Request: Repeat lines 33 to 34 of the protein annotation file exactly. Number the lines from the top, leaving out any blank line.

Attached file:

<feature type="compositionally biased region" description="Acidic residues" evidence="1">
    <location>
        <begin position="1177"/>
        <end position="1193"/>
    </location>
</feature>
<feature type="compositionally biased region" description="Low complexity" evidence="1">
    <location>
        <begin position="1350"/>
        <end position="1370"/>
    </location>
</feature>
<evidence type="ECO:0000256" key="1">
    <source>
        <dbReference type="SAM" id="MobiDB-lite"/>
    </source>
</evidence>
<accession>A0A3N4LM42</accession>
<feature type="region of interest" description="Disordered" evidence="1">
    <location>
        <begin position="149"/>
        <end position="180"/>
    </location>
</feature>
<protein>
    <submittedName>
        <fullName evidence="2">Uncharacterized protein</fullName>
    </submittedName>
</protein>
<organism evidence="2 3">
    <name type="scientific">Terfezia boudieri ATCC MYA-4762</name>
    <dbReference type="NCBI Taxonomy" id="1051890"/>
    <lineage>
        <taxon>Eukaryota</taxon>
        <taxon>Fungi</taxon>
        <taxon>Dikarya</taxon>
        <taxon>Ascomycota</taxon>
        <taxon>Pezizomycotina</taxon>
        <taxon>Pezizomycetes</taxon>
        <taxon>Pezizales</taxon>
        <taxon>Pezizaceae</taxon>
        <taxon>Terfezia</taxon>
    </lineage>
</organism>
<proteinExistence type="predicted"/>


    <lineage>
        <taxon>Eukaryota</taxon>